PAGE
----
In Uncategorized on 02/12/2016 at 16:11

Even If It Didn’t Work

I can understand counsel getting really tired of a crafty adversary, and trying to torpedo the elusive foe. And, without naming IRS counsel, I want to reward her ingenuity with a Taishoff “nice move” (which is the only reward she will get, I fear, as Judge Wherry isn’t buying her inventive maneuver).

The case is Derringer Trading, LLC, Jetstream Business Limited, Tax Matters Partner, et al., Docket No. 20872-07, filed 2/12/16. And if the cast of characters seems familiar, yes, we’re back in Mr Rogers’ neighborhood. And this is yet another iteration (or reiteration) of the DADs deals Mr Rogers flogged far and wide, the blowing-up of which provided much copy for this blogger and much work for IRS.

So inventive IRS counsel filed a Motion for Order to Show Cause Why Judgment Should Not Be Entered Against Petitioner on the Basis of a Previously Decided Case, citing to one of the many blow-ups of the phony partnerships that married big gains to distressed Brazilian debt, to step up basis and create a loss. IRS counsel wants a finding that the partnership had no basis in the Brazilian junk, but they do have a 40% overvaluation chop.

Derringer and its adherents claim their case is different, but Judge Wherry is dubious about the alleged factual dissimilarities.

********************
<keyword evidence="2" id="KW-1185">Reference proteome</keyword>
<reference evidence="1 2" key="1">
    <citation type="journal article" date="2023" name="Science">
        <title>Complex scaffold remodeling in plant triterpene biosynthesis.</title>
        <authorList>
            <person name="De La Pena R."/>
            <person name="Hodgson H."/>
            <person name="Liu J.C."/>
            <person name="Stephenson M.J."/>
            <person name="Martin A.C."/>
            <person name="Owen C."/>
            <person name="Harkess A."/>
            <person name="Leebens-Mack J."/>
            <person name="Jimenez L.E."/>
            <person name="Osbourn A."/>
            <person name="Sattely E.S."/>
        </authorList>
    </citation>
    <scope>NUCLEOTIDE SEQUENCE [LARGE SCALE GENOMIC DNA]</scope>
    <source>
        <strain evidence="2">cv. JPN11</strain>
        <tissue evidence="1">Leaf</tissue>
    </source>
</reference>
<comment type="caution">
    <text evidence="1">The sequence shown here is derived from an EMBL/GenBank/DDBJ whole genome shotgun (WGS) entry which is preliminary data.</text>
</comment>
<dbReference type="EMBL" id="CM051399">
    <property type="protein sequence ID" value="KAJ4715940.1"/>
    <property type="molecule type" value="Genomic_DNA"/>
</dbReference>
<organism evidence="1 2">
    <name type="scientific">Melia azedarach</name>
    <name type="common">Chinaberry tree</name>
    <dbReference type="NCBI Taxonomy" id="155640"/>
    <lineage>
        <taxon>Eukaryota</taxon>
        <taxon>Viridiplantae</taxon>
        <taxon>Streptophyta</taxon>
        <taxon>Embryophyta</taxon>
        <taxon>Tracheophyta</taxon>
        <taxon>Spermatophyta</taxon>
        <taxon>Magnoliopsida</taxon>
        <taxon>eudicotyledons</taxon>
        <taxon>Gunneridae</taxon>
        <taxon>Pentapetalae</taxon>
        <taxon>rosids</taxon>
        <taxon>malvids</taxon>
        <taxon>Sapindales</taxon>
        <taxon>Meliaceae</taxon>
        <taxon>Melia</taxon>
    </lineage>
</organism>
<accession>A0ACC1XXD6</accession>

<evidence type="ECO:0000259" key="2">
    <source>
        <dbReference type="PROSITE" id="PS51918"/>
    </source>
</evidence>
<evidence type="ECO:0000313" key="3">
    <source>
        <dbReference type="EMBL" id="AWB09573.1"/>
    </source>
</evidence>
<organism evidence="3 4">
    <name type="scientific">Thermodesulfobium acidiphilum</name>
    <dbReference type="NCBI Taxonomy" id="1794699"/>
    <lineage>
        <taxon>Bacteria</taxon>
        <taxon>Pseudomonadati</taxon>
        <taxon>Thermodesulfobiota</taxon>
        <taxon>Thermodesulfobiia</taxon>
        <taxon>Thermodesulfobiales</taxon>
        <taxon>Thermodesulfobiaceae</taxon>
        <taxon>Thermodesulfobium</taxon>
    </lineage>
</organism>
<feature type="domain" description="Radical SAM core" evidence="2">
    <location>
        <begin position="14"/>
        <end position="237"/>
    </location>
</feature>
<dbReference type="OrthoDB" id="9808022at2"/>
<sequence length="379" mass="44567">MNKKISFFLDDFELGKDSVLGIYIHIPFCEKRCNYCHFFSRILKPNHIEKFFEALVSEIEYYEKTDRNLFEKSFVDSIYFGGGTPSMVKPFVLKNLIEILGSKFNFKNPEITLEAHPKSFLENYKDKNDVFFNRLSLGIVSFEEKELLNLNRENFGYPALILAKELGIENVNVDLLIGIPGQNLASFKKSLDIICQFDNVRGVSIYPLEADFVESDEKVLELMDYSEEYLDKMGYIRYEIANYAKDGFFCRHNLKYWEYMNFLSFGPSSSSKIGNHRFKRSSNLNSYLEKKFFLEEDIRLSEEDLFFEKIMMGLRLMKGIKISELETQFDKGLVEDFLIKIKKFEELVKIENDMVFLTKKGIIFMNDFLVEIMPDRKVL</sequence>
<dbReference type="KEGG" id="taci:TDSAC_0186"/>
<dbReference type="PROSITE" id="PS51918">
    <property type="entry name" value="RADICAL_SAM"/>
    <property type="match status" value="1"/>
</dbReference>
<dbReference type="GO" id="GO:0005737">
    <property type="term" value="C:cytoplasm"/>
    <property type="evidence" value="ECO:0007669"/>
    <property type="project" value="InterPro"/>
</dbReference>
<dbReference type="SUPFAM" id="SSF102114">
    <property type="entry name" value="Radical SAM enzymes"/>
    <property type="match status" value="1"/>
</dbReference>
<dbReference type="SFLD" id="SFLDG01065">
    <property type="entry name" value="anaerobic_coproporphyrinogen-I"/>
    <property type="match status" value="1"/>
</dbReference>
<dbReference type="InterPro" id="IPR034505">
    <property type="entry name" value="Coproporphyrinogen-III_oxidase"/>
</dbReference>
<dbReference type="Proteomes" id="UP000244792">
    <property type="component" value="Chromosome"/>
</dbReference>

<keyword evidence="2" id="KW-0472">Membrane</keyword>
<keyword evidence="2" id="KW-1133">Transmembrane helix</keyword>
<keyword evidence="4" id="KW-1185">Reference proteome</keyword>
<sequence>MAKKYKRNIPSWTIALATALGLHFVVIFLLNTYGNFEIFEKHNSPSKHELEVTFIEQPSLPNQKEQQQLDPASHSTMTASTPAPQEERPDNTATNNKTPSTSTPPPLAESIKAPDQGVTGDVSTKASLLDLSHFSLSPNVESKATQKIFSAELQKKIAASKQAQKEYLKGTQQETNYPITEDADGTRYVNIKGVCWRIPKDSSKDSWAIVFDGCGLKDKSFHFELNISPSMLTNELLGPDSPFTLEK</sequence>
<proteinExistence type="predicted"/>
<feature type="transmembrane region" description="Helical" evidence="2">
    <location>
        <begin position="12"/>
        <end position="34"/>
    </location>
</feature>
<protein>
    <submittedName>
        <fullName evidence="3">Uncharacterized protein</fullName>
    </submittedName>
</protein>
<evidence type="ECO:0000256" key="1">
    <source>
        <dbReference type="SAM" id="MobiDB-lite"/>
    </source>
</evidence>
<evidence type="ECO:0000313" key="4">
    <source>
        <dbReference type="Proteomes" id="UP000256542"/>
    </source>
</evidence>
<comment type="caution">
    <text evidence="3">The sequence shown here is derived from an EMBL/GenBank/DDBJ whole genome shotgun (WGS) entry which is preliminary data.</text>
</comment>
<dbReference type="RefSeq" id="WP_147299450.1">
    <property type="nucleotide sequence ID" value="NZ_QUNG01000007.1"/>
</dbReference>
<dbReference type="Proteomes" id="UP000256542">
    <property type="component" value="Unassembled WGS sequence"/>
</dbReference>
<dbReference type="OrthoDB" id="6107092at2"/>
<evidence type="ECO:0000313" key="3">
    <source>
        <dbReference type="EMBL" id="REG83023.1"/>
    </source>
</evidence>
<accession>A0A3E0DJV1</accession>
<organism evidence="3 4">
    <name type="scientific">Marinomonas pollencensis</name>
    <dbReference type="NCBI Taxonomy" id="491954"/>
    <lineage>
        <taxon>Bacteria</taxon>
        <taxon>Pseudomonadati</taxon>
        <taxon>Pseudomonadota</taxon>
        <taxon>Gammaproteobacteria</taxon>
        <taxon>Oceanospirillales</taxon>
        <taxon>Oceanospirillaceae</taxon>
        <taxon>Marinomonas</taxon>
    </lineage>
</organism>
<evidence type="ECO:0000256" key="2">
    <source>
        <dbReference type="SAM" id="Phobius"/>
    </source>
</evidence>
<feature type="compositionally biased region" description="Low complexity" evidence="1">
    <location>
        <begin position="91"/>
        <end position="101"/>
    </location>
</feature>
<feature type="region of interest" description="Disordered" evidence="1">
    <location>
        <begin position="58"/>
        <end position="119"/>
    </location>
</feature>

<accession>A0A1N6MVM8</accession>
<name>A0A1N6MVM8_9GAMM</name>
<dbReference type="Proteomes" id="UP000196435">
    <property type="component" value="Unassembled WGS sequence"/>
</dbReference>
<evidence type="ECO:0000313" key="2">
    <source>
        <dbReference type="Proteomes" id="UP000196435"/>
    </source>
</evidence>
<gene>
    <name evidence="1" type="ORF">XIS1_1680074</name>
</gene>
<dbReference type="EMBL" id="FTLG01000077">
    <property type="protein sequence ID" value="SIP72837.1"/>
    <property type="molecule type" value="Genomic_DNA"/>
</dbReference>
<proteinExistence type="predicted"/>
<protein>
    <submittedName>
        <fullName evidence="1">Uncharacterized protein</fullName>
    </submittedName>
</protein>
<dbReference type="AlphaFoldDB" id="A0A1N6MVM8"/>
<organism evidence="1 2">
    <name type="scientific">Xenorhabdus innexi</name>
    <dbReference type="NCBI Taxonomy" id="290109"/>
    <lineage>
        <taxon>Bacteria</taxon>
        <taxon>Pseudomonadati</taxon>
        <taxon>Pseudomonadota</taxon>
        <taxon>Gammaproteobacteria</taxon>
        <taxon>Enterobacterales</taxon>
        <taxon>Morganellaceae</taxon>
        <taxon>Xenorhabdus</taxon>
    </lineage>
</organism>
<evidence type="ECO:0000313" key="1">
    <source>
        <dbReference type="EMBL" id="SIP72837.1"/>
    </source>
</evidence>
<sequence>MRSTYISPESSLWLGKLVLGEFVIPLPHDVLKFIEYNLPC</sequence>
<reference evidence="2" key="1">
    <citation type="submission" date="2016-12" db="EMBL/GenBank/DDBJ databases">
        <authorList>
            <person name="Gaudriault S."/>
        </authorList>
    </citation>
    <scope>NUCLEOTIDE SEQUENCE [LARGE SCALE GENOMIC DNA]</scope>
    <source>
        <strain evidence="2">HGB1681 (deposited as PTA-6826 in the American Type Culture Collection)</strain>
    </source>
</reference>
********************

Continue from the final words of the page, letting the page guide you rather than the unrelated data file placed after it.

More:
He isn’t dubious about IRS counsel’s ingenious but flawed attempt to sidestep Rule 121.

“…in Tax Court litigation, as so often under the tax law, form matters. Where no material fact is genuinely in dispute, this Court’s rules provide a mechanism by which a party that believes the governing law, when applied to those undisputed material facts, compels a decision in its favor, may seek judgment as a matter of law: a motion for summary judgment. See Rule 121. On a motion for summary judgment, the moving party has the burden of showing the absence of a genuine issue as to any material fact, and ‘all doubts as to the existence of an issue of material fact must be resolved against the movant[].’ Electronic Arts, Inc. v. Commissioner, 118 T.C. 226, 238 (2002) (citing Adickes v. Kress & Co., 398 U.S. 144, 157 (1970), Dreher v. Sielaff, 636 F.2d 1141, 1143 n.4 (7th Cir. 1980), and Kroh v. Commissioner, 98 T.C. 383, 390 (1992)). By seeking a show-cause order, respondent effectively seeks to turn the tables. Rather than assume the burden of showing why judgment should be entered, respondent would impose on petitioner the burden of showing why it should not be entered.” Order, at pp. 2-3.

So make the motion, counselor. And may the Force be with you.



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